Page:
Grief is a funny thing. Initially after losing my Dad (what a silly term – we didn’t mislay him, like a missing phone or a set of keys), we were all in shock. I’m a terrible cryer at the best of times (RSPCA adverts, Cinderella Castle, fireworks, Disney songs, people singing in choirs, people singing Disney songs in choirs, puppies, sad films, stubbed toes…) so the first few days were just basically spent surrounded by a sea of soggy tissues. We would all be okay then one of us would start and set all the others off again. After a while, though, I kind of felt like I was all cried out, and we could think and talk and reminisce about him without as many tears. And then the weirdness set in. I’ve found myself obsessing about teeny, tiny details: exactly what flowers and foliage are going to be in our wreath (pale yellow roses – he loved a bit of yellow – lots of eucalyptus, please, and absolutely none of that frondy asparagus stuff) and – here’s the big one: what do you wear to a funeral? If you follow my Facebook page, you’ll know that we’ve been having chats about it online, and people have been so kind and helpful, giving me all sorts of suggestions (which of course set me off crying again), but I still can’t make my mind up.
I adore Christmas. I’m a planner and a note-maker, and always need to have something to look forward to, so for me, the build up is one of my favourite parts: choosing and wrapping special gifts, planning and buying all the food, decorating the house with scented candles and twinkling lights… it all makes me really happy . We had a gorgeous Christmas this year, and rounded off the season with a small New Year’s Eve gathering with some of our favourite people. Now, though, I’m already wanting the decorations down, the house clean and tidy again, and I’ll be raring to dive headfirst into this squeaky clean, fresh and sparkly New Year. One of the first things I’ll be doing is opening a lovely new notebook and creating my positive life plan for 2018.
Did you keep a diary when you were younger? I kept one for a few years when I was in my early teens, and me and my best friend also wrote to each other all the time (this was before the internet, people!) and I kept those letters for years and years too. I’d love to read them again now and get to know my teenage self again. I wonder what happened to them? Think of the positive life plan as the grown up equivalent of those teenage ramblings: a constructive and uplifting way to keep track of all aspects of your life and maybe even make a few changes along the way too. Here, we’ve listed five reasons why you should start the positive life plan. Plus, a chance to win a gorgeous personalised TOAD notebook to do it in!
If you’re new to the positive life plan, let me recap: it’s basically just a lovely way to keep track of all the different areas of your life: health, fitness, money, beauty/personal style, relationships, work, quality time, aspirations, self, and really there are no rules (apart from one: everything has to be positive, so no being hard on yourself for anything). It’s a great opportunity to spend a bit of time on you and perform a positive life edit that you can continue to work on and update. It’s also a good excuse to buy a new notebook, and you know how happy that makes us. I’m now trying to devote a whole post to each category. So last time was self, and this time the focus is on one of the toughest categories in the positive life plan: fitness.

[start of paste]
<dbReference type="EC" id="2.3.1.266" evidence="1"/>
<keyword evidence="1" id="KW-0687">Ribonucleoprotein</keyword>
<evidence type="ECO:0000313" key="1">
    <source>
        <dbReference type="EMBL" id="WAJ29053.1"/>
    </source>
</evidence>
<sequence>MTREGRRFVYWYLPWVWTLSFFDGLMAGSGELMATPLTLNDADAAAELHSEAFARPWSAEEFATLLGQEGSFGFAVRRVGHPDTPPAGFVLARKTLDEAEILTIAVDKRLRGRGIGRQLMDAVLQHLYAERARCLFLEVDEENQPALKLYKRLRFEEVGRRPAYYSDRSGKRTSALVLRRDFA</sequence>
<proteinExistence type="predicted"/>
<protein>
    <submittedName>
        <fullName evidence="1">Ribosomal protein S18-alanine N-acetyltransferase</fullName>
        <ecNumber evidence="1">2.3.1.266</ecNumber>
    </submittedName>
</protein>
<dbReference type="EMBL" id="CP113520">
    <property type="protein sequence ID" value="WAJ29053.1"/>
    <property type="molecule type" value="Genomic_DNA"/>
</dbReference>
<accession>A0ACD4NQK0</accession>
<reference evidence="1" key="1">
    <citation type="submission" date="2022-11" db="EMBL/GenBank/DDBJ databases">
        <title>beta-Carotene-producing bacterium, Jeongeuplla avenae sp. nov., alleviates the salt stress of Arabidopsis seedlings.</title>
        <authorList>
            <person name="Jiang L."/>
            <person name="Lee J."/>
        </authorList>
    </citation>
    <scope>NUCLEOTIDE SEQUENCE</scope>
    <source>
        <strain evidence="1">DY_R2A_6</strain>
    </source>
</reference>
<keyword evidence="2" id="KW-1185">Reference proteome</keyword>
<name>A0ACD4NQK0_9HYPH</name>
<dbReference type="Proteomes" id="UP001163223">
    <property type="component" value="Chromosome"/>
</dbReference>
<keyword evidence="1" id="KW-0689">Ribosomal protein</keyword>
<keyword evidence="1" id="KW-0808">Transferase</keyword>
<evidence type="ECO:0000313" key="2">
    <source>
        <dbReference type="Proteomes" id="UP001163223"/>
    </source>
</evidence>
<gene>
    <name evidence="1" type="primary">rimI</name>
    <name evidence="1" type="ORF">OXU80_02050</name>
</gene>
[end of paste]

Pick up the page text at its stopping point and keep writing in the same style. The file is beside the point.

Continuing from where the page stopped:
About the positive life plan
Regular readers will know that my friend: writer, blogger, and life coach, Erica Douglas, and I originally came up with the positive life plan when we were on holiday together. We were just chatting about life and the germ of an idea started to form: we split the main topics of our thoughts into different categories: health, fitness, money, beauty/personal style, relationships, work/personal brand, quality time, aspirations, self, and added the rule that everything had to be positive, no being hard on ourselves. We thought it would give us the opportunity to perform a positive life edit that we could continue to work on and refer back to now and again to keep ourselves on track. Basically the plan is as simple or as complicated as you make it. Many people have said that they have a notebook split into sections, and just keep track of their thoughts and feelings on each topic, updating and editing every so often, but do whatever suits you. This month, we’re focusing on the first category of the positive life plan: self.
So remember a while ago (actually about a year ago) I talked about the positive life plan? It stemmed from a lovely conversation with my friend Erica, and was a bit of a life-affirming exercise in which we discussed aspects of our life and added our thoughts about them (adding the rule that everything had to be positive). I now have a notebook especially for the plan, and update and add bits to it all the time (I’m pretty much a notebook nut – my whole life revolves around notes and to do lists and little snippets of things I’ve copied down).